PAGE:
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Biomedicine in museums

'Wandering seminar' om 'scientific objects' besøger Medicinsk Museion, 9. – 11. maj 2006

By November 7, 2005No Comments

Her kommer så lidt mere fyldig information om det planlagte ‘Wandering seminar’, som kommer til København den 9.-11. maj 2006:

Medicinsk Museion skal være en af ca. 10 ‘besøgsstationer’ for et planlagt kringrejsende europæisk phd/postdoc-seminar arrangeret af Max Planck Research Network ‘Scientific Objects’.

Netværket består af en række europæiske forsknings- og museumsinstitutioner (se mere om netværket her). Ét af virkemidlerne består i at sende en gruppe phd- og postdoc-studerende fra medlemsinstitutionerne rundt til forskellige forskningsinstitutioner og museer, der arbejder med videnskabshistorie, herunder de medicinske videnskabers historie, og de objekter som hører til.

På et planlægningsmøde i Berlin den 2. september besluttede netværket bl.a. følgende om det første ‘wandering seminar’:

“The discussion enlarged the scope of what might count as a scientific object for the purposes of the seminar beyond the kinds of objects that might typically be found in a museum of science and technology. Examples included working collections of scientists (botanical herbaria, mathematical models, anatomical models), books as material objects, images used as working objects, and, more broadly, epistemic objects (climate, race) that become the focus of scientific inquiry through complex historical processes – all of which clearly fall under the account of ‘The History of Scientific Objects’ given in the original research proposal. We decided that the epistemic objects and images probably deserved projects in their own right … while working collections and books should form part of the wandering seminar, alongside museum collections. A number of points were raised that might also be topics of discussion within the seminar: the difficulty of dealing with twentieth-century scientific instruments; the relationships between scholars and curators; the perspective of free lance exhibition planners; the exhibition (or website or film) as a new kind of scholarly publication; the challenge of designing an exhibition that met the highest scholarly standards (and of writing reviews that would do justice to such an exhibition); the increasing importance of museums as sites of scholarly research (and hence of employment) beyond the university. Since there is no need to standardize the content and format of the various weeks of the seminar, individual institutions would have considerable latitude as to which of these themes (and of course others) they wished to take up with the seminarians … Finally, it was repeatedly emphasized that the process and outcome of the seminar must be innovative research (not just innovative pedagogy)”.

Det lyder måske ikke særligt konkret. Koordinatoren, Hanna Lotte Lund, skriver lidt mere i en mail:

“Unfortunately, there is no syllabus, yet. As the whole Wanderseminar is the first of its kind, it will also be an experiment; on the 1st meeting in september the members agreed that it will mainly be up to the “stations” what they like to show and discuss. I enclose the minutes of this meeting for a quick idea of what was in the discussion. As soon as I have information from the Stations on their programm I will keep you informed immediately. From what I know now, München has planned to work with their (known and unknown) collections, in Zürich and Basel the focus will probably be on pictures and in Paris the Seminarians will work at the Museum d’Histoire Naturelle and the INRA (Agronomical research). The basic idea of this teaching experiment is to give junior scholars in the history of science the opportunity to get an overview of the latest developments in the research on Scientific Objects AND to get a firsthand impression of how scientific exhibitons are developed in the 21st century. Each of the students, after the journey, is asked to write the biography of and present one object he or she chooses to work on. So, both your ideas of involving the students in discussions of an exhibition-in-the-making and the focus on biomedicine sound really perfect to me”.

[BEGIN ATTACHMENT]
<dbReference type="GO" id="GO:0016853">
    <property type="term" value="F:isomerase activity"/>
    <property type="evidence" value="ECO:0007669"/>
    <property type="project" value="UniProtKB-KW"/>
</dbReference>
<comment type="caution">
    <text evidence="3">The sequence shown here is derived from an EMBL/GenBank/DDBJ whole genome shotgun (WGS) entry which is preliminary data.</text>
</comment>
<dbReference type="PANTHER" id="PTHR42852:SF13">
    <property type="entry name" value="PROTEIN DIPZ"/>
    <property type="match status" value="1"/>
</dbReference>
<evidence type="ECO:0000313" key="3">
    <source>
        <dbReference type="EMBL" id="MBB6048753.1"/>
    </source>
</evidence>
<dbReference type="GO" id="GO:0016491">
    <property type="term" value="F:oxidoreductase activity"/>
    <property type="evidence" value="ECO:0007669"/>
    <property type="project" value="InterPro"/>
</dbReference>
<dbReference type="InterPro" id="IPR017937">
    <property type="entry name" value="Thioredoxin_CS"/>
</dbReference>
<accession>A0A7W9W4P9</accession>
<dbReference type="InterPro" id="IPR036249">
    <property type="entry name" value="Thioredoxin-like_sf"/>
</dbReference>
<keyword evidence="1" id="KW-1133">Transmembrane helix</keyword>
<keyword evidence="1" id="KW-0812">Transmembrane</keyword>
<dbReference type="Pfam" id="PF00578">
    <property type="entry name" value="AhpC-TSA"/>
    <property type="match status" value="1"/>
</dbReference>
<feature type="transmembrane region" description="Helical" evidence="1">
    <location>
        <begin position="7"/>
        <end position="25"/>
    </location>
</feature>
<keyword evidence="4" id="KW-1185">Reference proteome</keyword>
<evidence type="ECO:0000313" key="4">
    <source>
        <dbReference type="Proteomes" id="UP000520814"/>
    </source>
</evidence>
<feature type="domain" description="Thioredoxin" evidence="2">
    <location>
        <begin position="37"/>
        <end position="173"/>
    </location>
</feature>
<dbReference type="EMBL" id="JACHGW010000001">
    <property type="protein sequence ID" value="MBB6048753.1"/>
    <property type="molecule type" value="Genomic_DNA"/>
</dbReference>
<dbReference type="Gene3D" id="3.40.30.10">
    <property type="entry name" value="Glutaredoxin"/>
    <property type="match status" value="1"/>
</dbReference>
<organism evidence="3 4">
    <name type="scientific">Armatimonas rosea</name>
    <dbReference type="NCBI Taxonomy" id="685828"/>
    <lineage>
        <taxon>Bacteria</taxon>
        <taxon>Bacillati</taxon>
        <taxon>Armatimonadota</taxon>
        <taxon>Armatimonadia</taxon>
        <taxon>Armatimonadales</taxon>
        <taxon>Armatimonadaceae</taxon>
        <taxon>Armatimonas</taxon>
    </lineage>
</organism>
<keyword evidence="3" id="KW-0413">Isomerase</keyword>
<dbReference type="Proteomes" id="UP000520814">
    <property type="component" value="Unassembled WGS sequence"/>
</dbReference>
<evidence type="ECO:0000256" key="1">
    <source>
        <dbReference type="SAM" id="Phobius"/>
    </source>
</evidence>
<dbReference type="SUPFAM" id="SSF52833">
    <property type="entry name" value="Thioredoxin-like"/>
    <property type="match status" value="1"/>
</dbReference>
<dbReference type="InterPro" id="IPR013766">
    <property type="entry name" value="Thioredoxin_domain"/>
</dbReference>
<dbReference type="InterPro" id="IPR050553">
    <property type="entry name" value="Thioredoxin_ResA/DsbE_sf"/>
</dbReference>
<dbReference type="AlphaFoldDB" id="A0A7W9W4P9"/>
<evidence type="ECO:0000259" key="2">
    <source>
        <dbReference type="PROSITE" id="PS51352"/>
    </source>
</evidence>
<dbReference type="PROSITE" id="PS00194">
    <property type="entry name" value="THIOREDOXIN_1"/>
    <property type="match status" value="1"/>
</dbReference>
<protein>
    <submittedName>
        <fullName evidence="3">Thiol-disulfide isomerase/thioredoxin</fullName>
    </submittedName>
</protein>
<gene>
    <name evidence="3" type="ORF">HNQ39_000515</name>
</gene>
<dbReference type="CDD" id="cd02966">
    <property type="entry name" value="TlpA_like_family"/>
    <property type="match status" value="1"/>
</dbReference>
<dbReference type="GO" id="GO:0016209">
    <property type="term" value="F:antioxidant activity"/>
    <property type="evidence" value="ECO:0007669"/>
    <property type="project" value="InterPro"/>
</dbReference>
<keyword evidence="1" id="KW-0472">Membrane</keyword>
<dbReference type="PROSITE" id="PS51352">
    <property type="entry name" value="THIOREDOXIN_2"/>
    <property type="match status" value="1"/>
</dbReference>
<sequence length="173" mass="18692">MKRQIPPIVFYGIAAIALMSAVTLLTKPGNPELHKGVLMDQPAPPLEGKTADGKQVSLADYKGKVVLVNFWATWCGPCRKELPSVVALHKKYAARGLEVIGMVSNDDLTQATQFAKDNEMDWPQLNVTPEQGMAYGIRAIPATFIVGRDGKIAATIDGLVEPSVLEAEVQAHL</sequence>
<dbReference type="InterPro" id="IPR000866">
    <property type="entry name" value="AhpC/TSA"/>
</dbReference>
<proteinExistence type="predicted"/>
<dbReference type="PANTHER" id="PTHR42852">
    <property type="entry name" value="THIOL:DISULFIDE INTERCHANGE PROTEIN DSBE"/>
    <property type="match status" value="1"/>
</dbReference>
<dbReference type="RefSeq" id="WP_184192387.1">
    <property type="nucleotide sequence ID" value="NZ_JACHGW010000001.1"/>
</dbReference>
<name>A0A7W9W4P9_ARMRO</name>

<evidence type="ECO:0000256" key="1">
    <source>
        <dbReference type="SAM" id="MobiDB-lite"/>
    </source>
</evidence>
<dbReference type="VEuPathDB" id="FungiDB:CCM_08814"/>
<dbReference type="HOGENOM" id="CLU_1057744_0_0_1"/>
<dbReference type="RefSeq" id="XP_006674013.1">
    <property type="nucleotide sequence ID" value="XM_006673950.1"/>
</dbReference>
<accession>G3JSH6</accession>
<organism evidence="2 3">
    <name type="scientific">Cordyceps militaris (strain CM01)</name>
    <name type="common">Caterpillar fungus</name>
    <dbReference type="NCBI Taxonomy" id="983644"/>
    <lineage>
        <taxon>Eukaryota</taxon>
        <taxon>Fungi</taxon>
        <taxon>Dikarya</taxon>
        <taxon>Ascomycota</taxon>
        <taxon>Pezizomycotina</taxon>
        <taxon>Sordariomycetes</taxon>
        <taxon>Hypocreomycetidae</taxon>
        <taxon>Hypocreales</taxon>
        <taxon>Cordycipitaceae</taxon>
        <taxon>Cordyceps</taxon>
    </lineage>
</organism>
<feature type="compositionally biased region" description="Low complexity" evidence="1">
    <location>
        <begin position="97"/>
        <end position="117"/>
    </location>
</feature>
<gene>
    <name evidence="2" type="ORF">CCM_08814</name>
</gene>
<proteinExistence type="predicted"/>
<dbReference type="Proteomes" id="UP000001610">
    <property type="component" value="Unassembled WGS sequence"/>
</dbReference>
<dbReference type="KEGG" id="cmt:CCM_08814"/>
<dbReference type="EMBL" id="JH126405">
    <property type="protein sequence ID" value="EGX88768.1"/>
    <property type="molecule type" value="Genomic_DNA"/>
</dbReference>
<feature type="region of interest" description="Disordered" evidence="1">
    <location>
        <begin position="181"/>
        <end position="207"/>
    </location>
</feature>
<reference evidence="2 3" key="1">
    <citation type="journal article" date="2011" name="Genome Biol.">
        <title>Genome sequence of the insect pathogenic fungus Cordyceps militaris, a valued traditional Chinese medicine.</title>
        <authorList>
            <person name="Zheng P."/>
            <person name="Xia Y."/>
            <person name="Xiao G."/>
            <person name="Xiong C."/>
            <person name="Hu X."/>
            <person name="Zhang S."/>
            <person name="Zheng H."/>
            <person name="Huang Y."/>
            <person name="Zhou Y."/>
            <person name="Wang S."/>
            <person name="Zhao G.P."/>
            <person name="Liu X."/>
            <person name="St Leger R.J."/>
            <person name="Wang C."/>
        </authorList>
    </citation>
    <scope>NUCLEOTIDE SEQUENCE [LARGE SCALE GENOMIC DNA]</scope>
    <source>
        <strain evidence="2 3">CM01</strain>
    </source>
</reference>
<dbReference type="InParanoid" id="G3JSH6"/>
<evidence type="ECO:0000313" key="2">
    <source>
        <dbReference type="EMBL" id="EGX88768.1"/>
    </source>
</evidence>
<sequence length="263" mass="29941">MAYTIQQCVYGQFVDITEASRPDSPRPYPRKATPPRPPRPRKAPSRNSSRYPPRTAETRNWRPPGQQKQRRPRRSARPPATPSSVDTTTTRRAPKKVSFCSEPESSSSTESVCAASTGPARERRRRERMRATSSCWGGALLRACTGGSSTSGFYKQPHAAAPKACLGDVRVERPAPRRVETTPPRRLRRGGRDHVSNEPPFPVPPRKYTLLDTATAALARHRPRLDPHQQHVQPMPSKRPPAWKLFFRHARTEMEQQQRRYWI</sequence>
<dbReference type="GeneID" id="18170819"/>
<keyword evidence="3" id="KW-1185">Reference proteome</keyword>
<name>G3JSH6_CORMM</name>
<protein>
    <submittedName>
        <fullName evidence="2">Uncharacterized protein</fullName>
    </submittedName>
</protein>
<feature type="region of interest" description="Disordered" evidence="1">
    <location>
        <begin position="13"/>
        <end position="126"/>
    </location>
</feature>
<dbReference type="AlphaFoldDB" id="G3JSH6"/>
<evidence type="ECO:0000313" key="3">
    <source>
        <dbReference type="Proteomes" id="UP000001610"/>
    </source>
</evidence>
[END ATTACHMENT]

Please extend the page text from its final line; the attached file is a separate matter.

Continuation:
Det hele er altså et forskeruddanneleseksperiment, og det står os frit at udvikle vores eget koncept i form af et besøgsprogram for de tre dage her i København, der både kan sælge Museion-konceptet til en række europæiske søsterinstitutioner og forhåbentlig give os værdifuld feedback.

Det hele skal foregå i perioden 1. maj – 21. juni 2006 med følgende foreløbige rundrejseprogram:

May 1st – May 6th Deutsches Museum, München
May 9th-May 11th Medicinsk Museon, Cph
May 15th-21th Cambridge, UK
May 22th/May 23th London (?)
May 24th-28th ??
May 29th- 4th June Paris (?)
June 5th-11th Berlin
June 12th-15th Florence and Pisa
June 19th-21th Zurich

Jeg foreslår at vi diskuterer sagen lidt uformelt i de næste par måneder, og tager et konkret forslag til besøgsprogram op på et intern-seminar i begyndelsen af 2006.
(se også næste indlæg)

Thomas Söderqvist

Author Thomas Söderqvist

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